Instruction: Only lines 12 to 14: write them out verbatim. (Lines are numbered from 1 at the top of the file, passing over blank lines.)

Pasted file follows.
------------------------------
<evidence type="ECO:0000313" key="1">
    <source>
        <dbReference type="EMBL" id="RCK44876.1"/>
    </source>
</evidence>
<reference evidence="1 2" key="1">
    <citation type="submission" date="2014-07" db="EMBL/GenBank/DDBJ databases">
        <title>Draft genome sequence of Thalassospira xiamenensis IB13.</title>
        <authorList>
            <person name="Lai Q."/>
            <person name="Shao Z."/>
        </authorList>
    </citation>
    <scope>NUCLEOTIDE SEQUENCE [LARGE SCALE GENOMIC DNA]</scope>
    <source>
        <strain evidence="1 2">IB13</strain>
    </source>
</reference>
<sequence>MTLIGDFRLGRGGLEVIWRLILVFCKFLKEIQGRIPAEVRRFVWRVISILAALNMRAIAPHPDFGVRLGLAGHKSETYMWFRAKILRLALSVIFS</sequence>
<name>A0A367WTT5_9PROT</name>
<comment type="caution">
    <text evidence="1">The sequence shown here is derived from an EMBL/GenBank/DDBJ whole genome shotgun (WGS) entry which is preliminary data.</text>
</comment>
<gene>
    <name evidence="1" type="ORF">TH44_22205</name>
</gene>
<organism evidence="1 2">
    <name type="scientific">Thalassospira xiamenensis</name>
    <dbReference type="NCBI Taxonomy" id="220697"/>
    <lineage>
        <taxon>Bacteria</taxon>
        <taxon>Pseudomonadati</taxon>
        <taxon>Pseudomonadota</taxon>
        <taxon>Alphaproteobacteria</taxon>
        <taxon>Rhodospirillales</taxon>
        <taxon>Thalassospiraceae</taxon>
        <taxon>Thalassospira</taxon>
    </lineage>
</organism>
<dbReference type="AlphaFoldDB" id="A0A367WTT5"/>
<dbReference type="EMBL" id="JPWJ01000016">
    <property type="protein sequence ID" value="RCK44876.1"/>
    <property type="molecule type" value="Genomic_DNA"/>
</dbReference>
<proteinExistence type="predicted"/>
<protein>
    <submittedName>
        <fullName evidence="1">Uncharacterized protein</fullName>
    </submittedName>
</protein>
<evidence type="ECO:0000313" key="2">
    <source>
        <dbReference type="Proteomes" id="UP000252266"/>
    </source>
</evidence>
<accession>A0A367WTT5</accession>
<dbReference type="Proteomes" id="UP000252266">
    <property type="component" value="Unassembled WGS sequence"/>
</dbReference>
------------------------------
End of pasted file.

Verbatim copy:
        </authorList>
    </citation>
    <scope>NUCLEOTIDE SEQUENCE [LARGE SCALE GENOMIC DNA]</scope>